12. Selective Contracting for Bariatric Surgery • Medicaid will contract with 5 New York City hospitals to perform bariatric surgery; currently 25 perform such surgeries. • Why Bariatric Surgery? • New York, like the rest of the nation, has an “obesity epidemic.” • The volume of bariatric surgery is increasing, in part because of claims that bariatric surgery “cures” Type 2 diabetes and greatly diminishes many co-morbidities associated w/ long term obesity. • The literature and our own research indicates that there are significant complication rates associated with bariatric surgery. • There is significant variation in outcomes and re-admissions across NYC hospitals. 11

    13. Selective Contracting for Breast Cancer Surgery • The literature documents significantly higher 5-Year survival rates for women who have breast cancer surgery at high volume facilities. • New York Medicaid now limits reimbursement for breast cancer surgery to sites that have performed more than 30 surgeries per year (both hospitals and ambulatory surgery centers). • Exceptions granted to some sites due to access and provider experience. 12

    14. Retrospective Utilization Review of Fee-For-Service Claims • Contract awarded to APS through RFP process. • 7 million fee-for-service claims per month will be reviewed. • Evidence based guidelines, disease management analysis and resource utilization review techniques will be used to identify patterns of over-utilization and under-utilization. • Providers demonstrating patterns above or below the norm will be notified and educated by peer consultants. • Interventions will be identified for high-cost, high risk Medicaid beneficiaries. • Total annual cost (with FFP) of $7 million; anticipated annual State share savings of $15M, or $45M over the 3 years of the contract. 13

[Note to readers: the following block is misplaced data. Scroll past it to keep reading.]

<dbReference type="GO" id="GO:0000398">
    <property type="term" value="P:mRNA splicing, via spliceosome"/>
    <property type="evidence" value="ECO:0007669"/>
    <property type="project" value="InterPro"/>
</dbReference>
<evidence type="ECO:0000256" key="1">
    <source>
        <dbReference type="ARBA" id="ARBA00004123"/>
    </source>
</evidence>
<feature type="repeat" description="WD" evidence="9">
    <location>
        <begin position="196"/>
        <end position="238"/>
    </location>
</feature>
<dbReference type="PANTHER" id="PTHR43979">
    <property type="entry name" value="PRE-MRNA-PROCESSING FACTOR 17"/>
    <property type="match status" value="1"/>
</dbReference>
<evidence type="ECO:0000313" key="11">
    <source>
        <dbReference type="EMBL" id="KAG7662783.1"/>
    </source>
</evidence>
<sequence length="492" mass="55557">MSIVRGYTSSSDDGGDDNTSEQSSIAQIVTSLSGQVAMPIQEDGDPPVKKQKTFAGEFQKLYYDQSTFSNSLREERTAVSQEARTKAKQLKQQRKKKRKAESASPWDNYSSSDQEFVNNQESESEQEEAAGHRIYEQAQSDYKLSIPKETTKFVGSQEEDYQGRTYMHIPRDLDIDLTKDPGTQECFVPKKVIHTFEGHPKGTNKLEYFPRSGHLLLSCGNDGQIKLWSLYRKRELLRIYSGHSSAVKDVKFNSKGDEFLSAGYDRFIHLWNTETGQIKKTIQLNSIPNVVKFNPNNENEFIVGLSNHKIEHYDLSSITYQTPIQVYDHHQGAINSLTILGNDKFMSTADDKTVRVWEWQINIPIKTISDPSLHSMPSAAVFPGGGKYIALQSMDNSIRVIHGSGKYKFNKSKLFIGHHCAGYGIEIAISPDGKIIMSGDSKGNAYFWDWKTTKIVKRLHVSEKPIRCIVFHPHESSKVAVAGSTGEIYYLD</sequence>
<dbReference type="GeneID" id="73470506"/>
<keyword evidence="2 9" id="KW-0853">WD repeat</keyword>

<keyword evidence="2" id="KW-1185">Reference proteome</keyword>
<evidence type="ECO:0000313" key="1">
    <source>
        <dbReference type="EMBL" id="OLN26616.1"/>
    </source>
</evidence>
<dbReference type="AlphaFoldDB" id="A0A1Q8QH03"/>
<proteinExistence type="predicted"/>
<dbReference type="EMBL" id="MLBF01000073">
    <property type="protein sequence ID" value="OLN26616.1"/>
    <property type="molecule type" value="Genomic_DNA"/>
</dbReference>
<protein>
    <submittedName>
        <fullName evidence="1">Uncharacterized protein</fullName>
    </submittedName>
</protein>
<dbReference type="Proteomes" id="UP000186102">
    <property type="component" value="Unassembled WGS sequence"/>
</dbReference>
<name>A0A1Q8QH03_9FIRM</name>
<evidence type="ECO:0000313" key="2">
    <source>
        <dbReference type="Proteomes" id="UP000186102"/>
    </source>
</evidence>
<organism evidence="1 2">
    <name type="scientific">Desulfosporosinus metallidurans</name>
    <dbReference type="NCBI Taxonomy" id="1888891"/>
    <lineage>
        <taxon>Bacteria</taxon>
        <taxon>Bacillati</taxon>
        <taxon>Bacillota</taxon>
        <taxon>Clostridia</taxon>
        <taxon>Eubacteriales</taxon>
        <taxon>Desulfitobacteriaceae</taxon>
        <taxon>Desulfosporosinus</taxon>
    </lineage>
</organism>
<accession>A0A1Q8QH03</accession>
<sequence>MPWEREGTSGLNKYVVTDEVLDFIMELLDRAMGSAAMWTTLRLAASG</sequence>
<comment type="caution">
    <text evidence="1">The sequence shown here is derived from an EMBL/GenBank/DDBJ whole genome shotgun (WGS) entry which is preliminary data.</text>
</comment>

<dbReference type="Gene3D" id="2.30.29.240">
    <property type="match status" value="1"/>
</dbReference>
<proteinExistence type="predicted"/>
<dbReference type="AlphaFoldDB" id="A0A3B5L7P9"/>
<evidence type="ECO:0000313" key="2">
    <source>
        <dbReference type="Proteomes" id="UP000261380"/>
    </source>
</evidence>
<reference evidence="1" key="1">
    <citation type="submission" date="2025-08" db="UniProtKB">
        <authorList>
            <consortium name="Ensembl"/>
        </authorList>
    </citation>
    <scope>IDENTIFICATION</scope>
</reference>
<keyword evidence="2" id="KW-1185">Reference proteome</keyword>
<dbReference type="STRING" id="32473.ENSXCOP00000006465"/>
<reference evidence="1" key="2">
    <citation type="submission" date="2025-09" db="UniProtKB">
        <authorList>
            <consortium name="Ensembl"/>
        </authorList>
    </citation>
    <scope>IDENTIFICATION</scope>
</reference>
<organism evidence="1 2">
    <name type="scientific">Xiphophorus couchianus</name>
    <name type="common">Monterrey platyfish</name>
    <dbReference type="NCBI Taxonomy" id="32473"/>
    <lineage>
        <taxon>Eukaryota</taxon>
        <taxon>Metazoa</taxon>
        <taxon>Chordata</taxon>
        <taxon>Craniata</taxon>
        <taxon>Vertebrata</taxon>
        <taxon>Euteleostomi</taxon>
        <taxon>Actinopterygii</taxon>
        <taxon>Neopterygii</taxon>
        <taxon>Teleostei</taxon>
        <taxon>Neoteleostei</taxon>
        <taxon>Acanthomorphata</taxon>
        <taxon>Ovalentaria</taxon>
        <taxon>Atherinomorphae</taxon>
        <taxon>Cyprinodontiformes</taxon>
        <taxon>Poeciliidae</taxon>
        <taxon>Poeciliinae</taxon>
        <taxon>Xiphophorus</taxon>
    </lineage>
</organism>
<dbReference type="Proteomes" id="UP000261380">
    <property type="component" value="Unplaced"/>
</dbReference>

15. Coordinating the Care of High-Cost, Medically Complicated Beneficiaries • The Chronic Illness Demonstration Program (CIDP) will run for three years at seven sites at a cost of $30M (including FFP). • Each project is required to have an integrated network of providers to assure facilitated access to medical, mental health and substance abuse services for participants and collaboration with community-based social services. • CIDP uses a predictive algorithm to identify patients at high risk (est. 70%) for medical, substance abuse, or psychiatric hospitalizations in the next 12 months. 14

    16. Coordinating the Care of High-Cost, Medically Complicated Beneficiaries (cont.) • These patients have largely uninterrupted Medicaid eligibility, but limited engagement in primary care. • Per patient average cost in the prior 12 months was $37,500. • Average cost in the next 12 months is expected to be $46,000 without intervention. • Shared risk and savings will be introduced in the second and third years of the project. 15

    17. Moving Forward • Continue to streamline and expand coverage and enhance access. • Continue with finance reforms that hold providers accountable and support delivery system reform. • Reduce potentially preventable complications. • Reduce potentially preventable readmissions. • Consider bundling of inpatient services. • Support integrated care models. • Continue with program reform. • Support meaningful use of EHRs. • Evaluate improvement in quality and reduction in costs. • Align with federal health care reform. 16